Can self-discipline influence and improve your feeling? Today, I sit here on my 215 square feet apartment with my second coffee cup with a teaspoon of Matcha Green Tea from The Superfood Grocer. On most days, I restrain myself from having a second cup because of my palpitations, but today is different. Today I want to talk about self-control activities, and that’s why I need this second cup of coffee.
Self-discipline is a vague term manifested through perseverance, restraint of oneself, commitment, all of which boils down to one thing — passing up on immediate gratification in favour of immersing oneself in effort-and-time-comprised activities that will yield satisfying results in the future time.
However, for someone struggling with anxiety, the negligence of self-control relieves stress on the surface level and creates an illusion of peace and calm. In fact, I am no different. Whenever I am bothered by anxious thoughts, I find that taking a step away from my supposed tasks for the day induces an instant sedating effect, but the problem is that guilt comes into play by the end of the day.
Today, I want to share my three self-control activities with you that I use as a solid guide to keeping myself from lounging around too much because guilt-before-bed is something we don’t want to accompany us in our sleep.
The self-control activities to help you ease stress
Develop a morning ritual.
The morning ritual for me specifically is where my structure for the day lies, and for me to get the most out of my day, I have to control myself from deviating away from it.
The beauty of having a morning ritual is that we have a clear idea of what will happen soon as we wake up. In addition, it lessens the overthinking about future concerns because when we have a set of activities laid out for the day, this leads us into a mindset that the day is ours and we are somehow in control.
I recommend you start with morning rituals, maybe two or three activities you will be willing to commit to. It doesn’t have to be productive; it can be as simple as 10-jumping jacks, morning coffee, and then shower. That’s it, three-morning activities that will serve as a walking stick for us to start the day.
Help yourself improve.
This one I’ve pondered for a long time, but I concluded that setting aside activities that will help us improve ourselves will help in alleviating anxiety. Why? Because it all boils down to the basics, humans are the most evolved species on the planet, and it is in our DNA to keep growing, keep expanding and keep learning new things, adjusting whenever the need arises.
You don’t necessarily have to enrol in an online class, although that is a good idea if that is what you want. I suggest you start with something small, something that’s just natural for us to be doing while spending time inside our homes, like, for example, spending three hours on Youtube. Why not, instead of clicking-through cat videos, give yourself a chance to watch a culinary show or something about DIY home decors, or if you’re feeling it, TED Talks.
When I resigned from my corporate job back in 2018, I was in shock for a while because it was the single most terrifying decision I have ever made up to date. For a couple of weeks, I would stay inside my apartment, staring blankly at the ceiling, making friends with shadows on my wall — literally from the lyrics of the song Unwell by Matchbox Twenty.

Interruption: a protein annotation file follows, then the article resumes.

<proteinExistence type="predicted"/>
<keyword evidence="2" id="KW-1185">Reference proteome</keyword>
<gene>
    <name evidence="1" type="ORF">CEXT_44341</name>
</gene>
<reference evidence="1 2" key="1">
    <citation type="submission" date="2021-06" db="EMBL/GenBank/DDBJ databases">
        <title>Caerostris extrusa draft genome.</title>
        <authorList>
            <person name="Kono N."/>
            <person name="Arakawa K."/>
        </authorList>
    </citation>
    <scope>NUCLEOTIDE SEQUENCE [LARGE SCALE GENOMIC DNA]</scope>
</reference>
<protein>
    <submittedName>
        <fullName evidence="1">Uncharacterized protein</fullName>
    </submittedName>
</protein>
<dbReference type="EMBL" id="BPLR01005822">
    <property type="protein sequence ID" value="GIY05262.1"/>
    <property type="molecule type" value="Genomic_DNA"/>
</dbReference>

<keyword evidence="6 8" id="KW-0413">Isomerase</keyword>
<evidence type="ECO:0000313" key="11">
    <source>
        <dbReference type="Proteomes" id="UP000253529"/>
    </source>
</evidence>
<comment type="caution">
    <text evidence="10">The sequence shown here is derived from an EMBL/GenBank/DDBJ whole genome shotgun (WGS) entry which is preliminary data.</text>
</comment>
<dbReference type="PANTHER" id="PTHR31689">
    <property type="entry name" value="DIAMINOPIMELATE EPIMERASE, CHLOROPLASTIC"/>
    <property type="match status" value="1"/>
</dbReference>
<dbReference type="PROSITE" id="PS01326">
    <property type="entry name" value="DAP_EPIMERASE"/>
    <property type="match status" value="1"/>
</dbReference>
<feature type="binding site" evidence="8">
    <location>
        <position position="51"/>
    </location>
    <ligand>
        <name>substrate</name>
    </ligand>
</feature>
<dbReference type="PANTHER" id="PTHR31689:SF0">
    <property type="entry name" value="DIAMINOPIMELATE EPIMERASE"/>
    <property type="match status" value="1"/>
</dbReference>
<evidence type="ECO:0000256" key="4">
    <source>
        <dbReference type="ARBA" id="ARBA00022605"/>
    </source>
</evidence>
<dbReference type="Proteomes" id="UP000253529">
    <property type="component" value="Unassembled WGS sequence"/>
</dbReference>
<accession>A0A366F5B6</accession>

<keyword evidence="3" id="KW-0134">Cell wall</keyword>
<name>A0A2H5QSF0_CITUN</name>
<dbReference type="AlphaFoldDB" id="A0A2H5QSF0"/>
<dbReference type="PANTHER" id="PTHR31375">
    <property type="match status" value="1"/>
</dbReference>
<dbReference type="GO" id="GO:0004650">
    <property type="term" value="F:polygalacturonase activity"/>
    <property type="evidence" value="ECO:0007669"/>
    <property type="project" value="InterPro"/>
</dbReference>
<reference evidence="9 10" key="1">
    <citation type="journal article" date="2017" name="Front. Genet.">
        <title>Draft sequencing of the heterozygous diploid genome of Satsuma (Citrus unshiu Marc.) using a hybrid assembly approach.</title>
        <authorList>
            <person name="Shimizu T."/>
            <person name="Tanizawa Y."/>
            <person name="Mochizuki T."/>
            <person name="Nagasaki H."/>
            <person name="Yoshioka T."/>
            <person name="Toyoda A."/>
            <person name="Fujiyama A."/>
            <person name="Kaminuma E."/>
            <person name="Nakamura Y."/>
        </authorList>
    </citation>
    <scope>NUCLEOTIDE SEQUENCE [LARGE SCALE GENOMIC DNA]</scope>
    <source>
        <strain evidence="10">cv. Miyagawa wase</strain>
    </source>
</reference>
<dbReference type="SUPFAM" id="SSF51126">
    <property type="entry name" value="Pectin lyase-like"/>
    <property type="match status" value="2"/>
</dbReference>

It was an emotional disaster until I decided to control things a little bit. I began watching craft videos, and somehow, they led me to crochet tutorials. The next thing I knew, I was on fire, launching a crochet blog on Instagram and connecting with potential clients who would be willing to pay me in exchange for handmade crochet bikinis, and it felt good. It was as if a new trail appeared in front of me, which I can follow and prevent me from walking in circles.
Exhale, breathe it out.
Writing a journal is one of those activities that I am personally struggling with even now. The reason is that when I try to write things down about my day, I feel like my hands are slowing me down. So soon as I decide to sit down, grab a pen, and write my thoughts, words flood out, and with my writing, my hands can’t keep up, and eventually, I stop.
So I tried another way, e-journal, in which I open a blank document on my laptop, and I type.
Whenever we are filled with so much thought about the things in our life, past, and future, we are somehow on a prolonged inhaling. As a result, we keep acquiring and nurturing negative ideas and stressing us out most of the time. But, remember, a person can only take so much.
We need to exhale, breathe things out, and one of the best ways to do it is to give our thoughts form, shape, and colour to capture them into words.
Self-control, self-discipline, or however you want to call it most of the time, is a terrifying word for anxious people because it demands commitment. This is one thing that an emotionally driven person would find difficult to sustain.
The trick here lies in how well you know yourself. If you want to work out, but the gym is a place full of people and sounds intimidating for you, then do so at home. If the exercise routine is too dull, play a Black Pink song, dance to it. Getting in shape is not limited to signing up for a gym membership.
Routine, as they say, is deadly and discipline is a word we associate with things that we grudgingly have to stay committed to, but there are ways around it. We don’t have to copy exactly what others do. Do what is working for you, and you will see that discipline is not a stiff word after all; routine, if turned into calm-inducing self-control activities, is not deadly. Stick to staying who you are. You, do you.